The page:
I think "Hey, I don't think we'd be a good romantic match, but let's get together sometime and bitch about how awkward online dating is" or some version thereof is acceptable. But there are folks out there who are alright with no response, too. There is really nothing you can do to control how people feel about being told "no.
I don't recommend doing this for women who have met you offline, because A at some point you may meet or make an acquaintance you might like to get to know in that way; B it can come across as dickish. Take that with how ever many grains of salt you like; and C It likely will not stop anyone nor will it prevent someone from feeling some kind of way about it. If the email seems genuine and personal, I believe you do owe that person the favor of a response.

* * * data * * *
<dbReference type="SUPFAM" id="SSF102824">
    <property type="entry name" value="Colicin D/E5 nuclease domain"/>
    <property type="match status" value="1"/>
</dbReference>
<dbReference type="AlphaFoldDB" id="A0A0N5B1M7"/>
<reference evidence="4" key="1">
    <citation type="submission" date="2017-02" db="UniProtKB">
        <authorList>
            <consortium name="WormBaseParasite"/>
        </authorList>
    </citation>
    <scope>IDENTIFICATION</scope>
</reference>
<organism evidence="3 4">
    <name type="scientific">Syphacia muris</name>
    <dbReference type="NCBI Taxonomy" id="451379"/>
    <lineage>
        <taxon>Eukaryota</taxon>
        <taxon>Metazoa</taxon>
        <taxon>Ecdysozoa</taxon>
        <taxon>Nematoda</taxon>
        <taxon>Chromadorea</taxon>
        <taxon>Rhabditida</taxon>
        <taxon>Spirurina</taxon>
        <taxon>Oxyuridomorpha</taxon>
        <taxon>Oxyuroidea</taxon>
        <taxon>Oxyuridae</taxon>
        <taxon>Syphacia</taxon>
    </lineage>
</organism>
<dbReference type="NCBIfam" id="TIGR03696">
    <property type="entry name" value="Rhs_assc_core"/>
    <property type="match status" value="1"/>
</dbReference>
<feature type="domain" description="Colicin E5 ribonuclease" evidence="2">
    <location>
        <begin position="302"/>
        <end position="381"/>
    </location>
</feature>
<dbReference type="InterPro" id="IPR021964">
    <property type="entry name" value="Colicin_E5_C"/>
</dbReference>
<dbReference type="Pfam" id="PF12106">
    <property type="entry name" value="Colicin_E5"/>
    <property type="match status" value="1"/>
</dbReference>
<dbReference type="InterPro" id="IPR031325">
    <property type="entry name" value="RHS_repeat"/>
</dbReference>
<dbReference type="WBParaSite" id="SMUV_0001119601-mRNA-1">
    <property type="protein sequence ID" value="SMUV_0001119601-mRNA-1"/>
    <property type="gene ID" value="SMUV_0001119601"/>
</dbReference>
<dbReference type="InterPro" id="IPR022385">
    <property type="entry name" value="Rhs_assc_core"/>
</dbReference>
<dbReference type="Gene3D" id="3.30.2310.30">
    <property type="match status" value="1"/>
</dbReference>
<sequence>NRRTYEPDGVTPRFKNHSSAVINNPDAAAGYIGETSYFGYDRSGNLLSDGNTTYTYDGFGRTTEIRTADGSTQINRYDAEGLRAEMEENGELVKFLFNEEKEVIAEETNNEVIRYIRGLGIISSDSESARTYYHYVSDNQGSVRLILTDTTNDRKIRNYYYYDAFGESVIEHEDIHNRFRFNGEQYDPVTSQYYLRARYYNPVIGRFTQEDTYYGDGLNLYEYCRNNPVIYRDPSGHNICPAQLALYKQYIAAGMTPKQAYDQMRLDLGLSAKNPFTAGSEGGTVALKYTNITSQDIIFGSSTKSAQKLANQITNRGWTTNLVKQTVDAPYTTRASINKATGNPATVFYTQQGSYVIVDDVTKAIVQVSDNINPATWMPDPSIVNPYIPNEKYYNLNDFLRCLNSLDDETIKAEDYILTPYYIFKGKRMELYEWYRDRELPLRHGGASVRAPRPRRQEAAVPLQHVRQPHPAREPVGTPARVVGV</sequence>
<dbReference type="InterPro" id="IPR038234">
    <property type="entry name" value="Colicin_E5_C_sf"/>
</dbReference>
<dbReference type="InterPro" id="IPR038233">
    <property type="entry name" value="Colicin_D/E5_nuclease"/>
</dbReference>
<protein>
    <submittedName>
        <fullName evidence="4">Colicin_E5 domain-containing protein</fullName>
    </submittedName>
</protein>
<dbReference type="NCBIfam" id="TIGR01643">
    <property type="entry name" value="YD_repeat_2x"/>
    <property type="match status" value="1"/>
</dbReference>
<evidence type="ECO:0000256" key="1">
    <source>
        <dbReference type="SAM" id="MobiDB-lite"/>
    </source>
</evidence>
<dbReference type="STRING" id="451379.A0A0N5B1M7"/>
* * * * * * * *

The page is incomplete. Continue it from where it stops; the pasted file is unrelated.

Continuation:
By going on a dating website and posting a profile, you ARE soliciting people to contact you if they are interested. Ignoring someone is never the polite thing to do, it's just the easiest thing to do and lots of people make that mistake. But nice people putting themselves out there and taking a shot that you'll be interested? The nicest thing you can do is be nice back, even if it is simply a standard brush-off.
But no, you don't owe anyone any more than that. See what people are like and to test your initial judgements. Do not go on dates with people you are not interested in dating -- that is awkward at best and potentially disastrous at worst. Meeting someone for a coffee and an hour of chat is fine: And as you mention that in some cases you know these women already, it would seem bizarre to refuse to meet them for a coffee.